To do this requires international agreement on standards that ensure compliance by every handset manufacturer and network operator. This approach minimises the need for national regulation and ensures a fully inclusive public safety service. It also makes sure that no mobile device needs separate re-configuration by the user each time they visit
a different country.
Australia’s EA Program has looked at alternative approaches to public alerting systems. As Neil Bibby highlighted in his November 2014 article in the Asia-Pacific Fire Magazine, “It is not all about tweeting”, it is not sufficient for emergency services to “broadcast” a Tweet and assume that doing so discharges a duty to warn the whole community. Unless you subscribe to social media and know which channels to follow as you travel, the emergency services can exclude you from the public safety benefits enjoyed by those who do.
Similarly, while some countries use alternative mobile alerting systems, such as Cell Broadcast, these are not fully inclusive of the population and international visitors. This is because such systems require customised configuration of the national network and handsets sold on the local market. This excludes overseas visitors and those with other specification devices.
In addition, only EA provides the benefits of real-time monitoring. This in-built functionality enables the operator to know that their message is actually reaching the targeted community.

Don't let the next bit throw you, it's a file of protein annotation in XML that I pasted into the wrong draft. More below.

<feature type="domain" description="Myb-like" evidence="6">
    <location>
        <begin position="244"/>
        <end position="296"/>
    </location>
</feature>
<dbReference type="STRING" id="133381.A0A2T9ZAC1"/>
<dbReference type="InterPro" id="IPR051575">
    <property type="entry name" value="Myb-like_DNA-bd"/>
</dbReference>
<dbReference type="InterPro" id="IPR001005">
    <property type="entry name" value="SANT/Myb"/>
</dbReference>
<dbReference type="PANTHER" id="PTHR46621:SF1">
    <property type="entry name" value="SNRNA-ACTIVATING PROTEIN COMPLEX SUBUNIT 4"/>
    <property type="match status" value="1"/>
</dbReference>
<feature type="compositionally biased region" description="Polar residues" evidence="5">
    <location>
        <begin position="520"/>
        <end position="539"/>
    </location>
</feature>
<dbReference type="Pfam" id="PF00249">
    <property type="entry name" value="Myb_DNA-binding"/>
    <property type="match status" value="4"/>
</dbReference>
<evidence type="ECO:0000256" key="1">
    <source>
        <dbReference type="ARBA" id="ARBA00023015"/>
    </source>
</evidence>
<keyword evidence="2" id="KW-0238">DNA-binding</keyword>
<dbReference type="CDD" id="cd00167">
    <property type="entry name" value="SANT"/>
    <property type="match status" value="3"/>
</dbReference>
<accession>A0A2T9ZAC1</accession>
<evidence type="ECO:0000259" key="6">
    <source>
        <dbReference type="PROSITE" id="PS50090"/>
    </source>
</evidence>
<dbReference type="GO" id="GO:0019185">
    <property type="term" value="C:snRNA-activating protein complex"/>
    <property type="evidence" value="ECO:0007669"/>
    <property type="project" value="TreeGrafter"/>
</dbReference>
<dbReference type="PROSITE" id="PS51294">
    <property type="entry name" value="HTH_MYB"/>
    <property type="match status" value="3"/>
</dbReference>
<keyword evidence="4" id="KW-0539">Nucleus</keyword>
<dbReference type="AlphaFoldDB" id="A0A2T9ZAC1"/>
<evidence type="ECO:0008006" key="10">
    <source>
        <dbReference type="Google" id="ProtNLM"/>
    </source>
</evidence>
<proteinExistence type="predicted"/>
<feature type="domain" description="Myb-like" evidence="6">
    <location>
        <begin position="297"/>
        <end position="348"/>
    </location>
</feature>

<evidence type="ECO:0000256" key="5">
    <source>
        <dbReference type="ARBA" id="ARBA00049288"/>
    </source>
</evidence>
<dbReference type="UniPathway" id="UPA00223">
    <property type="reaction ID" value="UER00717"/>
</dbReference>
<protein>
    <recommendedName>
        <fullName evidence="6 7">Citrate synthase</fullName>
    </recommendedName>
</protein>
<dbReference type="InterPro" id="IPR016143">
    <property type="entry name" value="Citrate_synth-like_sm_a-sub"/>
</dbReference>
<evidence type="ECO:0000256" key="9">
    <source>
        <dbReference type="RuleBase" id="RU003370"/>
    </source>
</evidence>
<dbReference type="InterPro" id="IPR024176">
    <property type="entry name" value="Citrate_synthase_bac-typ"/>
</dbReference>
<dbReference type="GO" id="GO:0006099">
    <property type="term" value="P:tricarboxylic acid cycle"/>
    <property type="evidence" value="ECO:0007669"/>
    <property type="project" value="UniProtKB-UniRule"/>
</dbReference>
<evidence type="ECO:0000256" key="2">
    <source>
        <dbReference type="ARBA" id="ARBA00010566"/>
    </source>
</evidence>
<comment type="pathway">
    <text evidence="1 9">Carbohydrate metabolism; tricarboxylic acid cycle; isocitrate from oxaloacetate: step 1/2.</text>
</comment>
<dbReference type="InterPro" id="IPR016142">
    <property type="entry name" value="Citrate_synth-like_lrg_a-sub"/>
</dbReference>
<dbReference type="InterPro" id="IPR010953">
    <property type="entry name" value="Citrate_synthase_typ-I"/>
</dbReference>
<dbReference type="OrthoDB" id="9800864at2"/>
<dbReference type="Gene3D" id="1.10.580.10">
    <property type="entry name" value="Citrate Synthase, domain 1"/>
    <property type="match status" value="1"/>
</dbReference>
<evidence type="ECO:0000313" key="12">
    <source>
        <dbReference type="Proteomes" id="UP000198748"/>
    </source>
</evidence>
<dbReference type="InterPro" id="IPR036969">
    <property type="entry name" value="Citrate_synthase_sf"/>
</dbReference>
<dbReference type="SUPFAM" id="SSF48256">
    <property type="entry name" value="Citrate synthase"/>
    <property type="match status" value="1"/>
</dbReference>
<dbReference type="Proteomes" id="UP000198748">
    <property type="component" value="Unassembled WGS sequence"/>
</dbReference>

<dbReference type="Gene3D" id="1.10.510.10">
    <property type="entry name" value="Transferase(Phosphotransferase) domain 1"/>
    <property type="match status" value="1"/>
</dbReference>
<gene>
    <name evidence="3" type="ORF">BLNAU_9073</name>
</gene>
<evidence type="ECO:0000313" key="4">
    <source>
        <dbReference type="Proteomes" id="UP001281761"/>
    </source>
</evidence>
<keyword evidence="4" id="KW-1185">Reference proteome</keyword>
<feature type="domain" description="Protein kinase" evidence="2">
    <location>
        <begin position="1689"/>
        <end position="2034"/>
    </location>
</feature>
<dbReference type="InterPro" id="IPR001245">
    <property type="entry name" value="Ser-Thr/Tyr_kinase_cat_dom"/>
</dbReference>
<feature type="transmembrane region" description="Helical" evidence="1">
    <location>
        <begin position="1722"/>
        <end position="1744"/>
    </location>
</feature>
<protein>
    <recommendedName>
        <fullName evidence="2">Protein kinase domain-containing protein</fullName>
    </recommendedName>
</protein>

With EA, we can see on-screen in real-time how many users are within the warning area and then what proportion received the message. For an evacuation, we can check the system to see how many mobiles left the area since the alert went out. This real-time monitoring can also show the operator whether the hazard, has already damaged the telephone infrastructure. Post-event, the emergency service can access relevant metadata stored by the Mobile Network Operators to identify whether a specific devices received the message.
This performance monitoring, audit and accountability gives the community and emergency services enormous confidence in the system during a campaign and in any post-event reviews.
Through EA, Australia can demonstrate what can be achieved in learning from disasters. Today, we can push critical warning messages out to help communities affected by emergencies to make good and timely decisions about their safety. EA provides a lasting legacy to the memory of the 173 lives lost on “Black Saturday”.
We now want to work with our emergency service partners and the telecommunications industry around the world to build together the next generation of essential public safety systems. In particular, to share our experience and knowledge to inform global standards that will ensure inclusive access to these systems for everyone.
For further information, go to www.emergencyalert.gov.au